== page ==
Excuse the pun in the title, but Etihad caught my eye this week with the news that it has set up a new Twitter account to communicate exclusively with Etihad Guest Gold members. The account, named @EtihadPremium, was launched at the beginning of May and Etihad Guest Gold members, Etihad customers who have flown 50,000 tier miles or 40 tier segments in one 12 month period, received emails on the new service. Below is the text of the email that Etihad sent out to its Etihad Guest Gold members over a month ago (courtesy of www.flyertalk.com).
We’ve launched a Twitter Channel to better serve you! We value your loyalty and have created a new channel that delivers a range of benefits with you, our guest, in mind.
Etihad Guest Gold members can now follow us on http://www.twitter.com/EtihadPremium and enjoy the following exclusive benefits:
Five minute response times
Retro mileage claims
To sign up, please:
Email us at email@example.com with: a photocopy of your Etihad Guest Card, Date of Birth, Post Code, Twitter Handle.
Please allow 24 hours for review and verification.
Post-verification, our team will follow you on Twitter and send a confirmation email.
Follow us back at http://www.twitter.com/EtihadPremium
The choice of Twitter has sparked some debate online. Hussein Dajani, a UAE-based social media commentator, listed on his LinkedIn profile some of the reasons why he thought Etihad’s use of Twitter didn’t make sense.
1- Etihad already has many existing Twitter accounts (Etihad Airways, Etihad Deals, Etihad Help, etc). Do people (Premium or not) really need one more account to follow?
2- Most of the “Premium” users are high profile people, how many of those are actually on Twitter or would use Twitter when having an inquiry or a complaint?
3- Will Etihad block a person if he / she no longer remains as a Premium customer?
4- How is Etihad being transparent and “fair” to all its customers when treating them differently?
5- Can’t Etihad identify who are its Premium customers from non Premium customers and get their Twitter handles?
Etihad’s social media lead Asif Khan shared his opinion as well. According to Asif, the reasons why Etihad went with Twitter for this concept were the customers themselves.
Etihad has public Twitter accounts and pretty tight SLAs for them – all users (Premium and non-Premium). This is an additional Twitter account for Premium members because there was massive demand – we have done proper research and tried to fulfill appetite – not just another channel launch. You’d be surprised to know how many Premium inquiries we receive. It’s just having a unique key number of managing first class and business class guests on a contact centre – different is its a Twitter account.
Just to clarify, this is an additional channel for communication with our high-valued guests – not the ONLY channel. There are other traditional channels that are being used – dedicated contact centre number, email address, etc. etc. Not sure if I entirely agree with your one-many concept because end of the day we’re not broadcasting information on this channel (one-many) because the intent is to have meaningful personalised conversation with each premium customer with contextual information available to us.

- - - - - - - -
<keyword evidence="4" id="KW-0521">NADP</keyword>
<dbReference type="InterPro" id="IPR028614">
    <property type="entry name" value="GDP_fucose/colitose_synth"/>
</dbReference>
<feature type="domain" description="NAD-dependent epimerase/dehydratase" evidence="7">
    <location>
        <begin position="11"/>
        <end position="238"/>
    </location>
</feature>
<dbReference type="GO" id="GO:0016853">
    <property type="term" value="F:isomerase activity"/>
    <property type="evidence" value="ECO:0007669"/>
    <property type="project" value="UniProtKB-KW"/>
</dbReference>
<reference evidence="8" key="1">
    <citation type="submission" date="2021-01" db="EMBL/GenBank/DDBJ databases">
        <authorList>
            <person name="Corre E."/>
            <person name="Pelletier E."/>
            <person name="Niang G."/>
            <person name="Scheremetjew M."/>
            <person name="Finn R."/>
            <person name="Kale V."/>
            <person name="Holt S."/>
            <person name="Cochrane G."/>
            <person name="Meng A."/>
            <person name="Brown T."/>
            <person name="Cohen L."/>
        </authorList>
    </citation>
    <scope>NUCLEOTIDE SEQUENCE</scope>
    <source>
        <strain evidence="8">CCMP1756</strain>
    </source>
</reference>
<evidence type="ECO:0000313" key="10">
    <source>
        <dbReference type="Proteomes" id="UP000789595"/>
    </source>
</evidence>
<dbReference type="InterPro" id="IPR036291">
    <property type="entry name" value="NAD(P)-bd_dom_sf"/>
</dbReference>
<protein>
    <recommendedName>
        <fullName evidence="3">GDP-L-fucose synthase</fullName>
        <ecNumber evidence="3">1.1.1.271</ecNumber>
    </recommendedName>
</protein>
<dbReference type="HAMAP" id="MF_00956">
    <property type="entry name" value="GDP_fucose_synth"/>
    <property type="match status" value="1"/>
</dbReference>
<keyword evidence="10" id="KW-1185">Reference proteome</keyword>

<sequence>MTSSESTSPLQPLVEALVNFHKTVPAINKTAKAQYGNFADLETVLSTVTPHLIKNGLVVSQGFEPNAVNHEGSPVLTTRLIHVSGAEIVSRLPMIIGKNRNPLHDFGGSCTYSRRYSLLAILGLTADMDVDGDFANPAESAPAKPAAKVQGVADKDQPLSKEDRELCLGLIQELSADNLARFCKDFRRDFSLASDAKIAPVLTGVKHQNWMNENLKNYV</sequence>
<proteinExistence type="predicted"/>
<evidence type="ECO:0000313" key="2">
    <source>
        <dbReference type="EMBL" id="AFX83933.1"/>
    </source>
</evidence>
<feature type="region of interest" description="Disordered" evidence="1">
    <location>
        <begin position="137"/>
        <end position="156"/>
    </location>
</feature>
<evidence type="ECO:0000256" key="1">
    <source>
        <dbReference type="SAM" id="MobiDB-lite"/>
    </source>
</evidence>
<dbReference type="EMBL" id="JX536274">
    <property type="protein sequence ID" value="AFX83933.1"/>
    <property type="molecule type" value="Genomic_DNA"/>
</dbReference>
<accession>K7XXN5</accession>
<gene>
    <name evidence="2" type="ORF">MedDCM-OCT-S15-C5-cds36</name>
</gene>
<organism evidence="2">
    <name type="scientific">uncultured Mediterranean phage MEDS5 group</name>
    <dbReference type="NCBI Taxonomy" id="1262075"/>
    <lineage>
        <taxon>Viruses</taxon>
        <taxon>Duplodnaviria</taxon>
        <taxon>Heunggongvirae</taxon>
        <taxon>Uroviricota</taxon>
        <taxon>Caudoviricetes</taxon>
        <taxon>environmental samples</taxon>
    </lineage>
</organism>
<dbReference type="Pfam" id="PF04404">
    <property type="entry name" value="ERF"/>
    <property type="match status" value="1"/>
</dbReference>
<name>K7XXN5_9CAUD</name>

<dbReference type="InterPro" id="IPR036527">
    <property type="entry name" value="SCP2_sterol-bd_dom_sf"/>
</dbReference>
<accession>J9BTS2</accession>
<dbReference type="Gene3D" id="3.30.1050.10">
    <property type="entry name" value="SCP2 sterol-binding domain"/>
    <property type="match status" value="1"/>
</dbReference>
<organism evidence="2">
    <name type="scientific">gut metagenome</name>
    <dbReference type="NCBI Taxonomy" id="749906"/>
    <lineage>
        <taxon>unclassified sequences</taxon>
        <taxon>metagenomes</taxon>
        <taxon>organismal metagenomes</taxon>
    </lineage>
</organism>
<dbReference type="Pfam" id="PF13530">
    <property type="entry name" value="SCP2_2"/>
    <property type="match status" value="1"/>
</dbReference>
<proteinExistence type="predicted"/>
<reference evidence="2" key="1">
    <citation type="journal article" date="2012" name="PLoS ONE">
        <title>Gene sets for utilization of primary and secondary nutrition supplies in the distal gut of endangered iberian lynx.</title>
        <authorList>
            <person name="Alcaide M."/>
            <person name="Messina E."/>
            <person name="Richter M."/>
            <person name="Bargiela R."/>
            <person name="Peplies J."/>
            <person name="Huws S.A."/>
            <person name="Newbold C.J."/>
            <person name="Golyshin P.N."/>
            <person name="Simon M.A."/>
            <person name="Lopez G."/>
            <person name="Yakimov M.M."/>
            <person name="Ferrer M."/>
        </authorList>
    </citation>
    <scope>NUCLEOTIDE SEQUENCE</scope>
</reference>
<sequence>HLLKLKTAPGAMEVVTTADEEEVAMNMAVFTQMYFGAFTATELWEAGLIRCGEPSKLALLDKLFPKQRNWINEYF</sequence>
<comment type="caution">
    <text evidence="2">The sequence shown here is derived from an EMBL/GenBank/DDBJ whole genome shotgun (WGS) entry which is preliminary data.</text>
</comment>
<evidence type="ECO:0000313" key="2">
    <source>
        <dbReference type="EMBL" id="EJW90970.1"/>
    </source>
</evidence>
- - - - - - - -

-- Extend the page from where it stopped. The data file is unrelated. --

With premium customers, personalization is key. They want a one-to-one conversation, and they want the best possible support. Talking to a Facebook executive recently, she told me that Whatsapp was the sleeping giant of the Middle East’s digital sector. Back in March, Whatsapp was named the region’s most popular means of online communication by a survey commissioned by the Dubai Government.
But let’s go further. Whatsapp is one-to-one communication, through which one can share images, video, and recorded audio messages (we can’t use Whatsapp Call in the UAE as it’s blocked on a national level). Whatsapp can also share the user’s location or a contact, and its secure. Unlike a Twitter handle, I can’t communicate with another Whatsapp user unless I know their mobile number – and, let’s face it, how many premium customers will be flying around the world without a mobile?
The other concern I have is about Twitter and its security. What will Etihad do if the Twitter account is hacked? How can it safeguard the information of these premium customers?
The response to Etihad’s initiative has been mixed on travel websites such as OneMileAtATime and FlyerTalk, with some premium passengers praising the move, others saying they don’t have a Twitter account, and some going so far as to say that Etihad needs to improve its overall customer service levels available through its existing social media accounts.
I’d be fascinated to see how this works for Etihad. The initiative is bold, but with the choice of communications being Twitter will it work as Etihad hopes?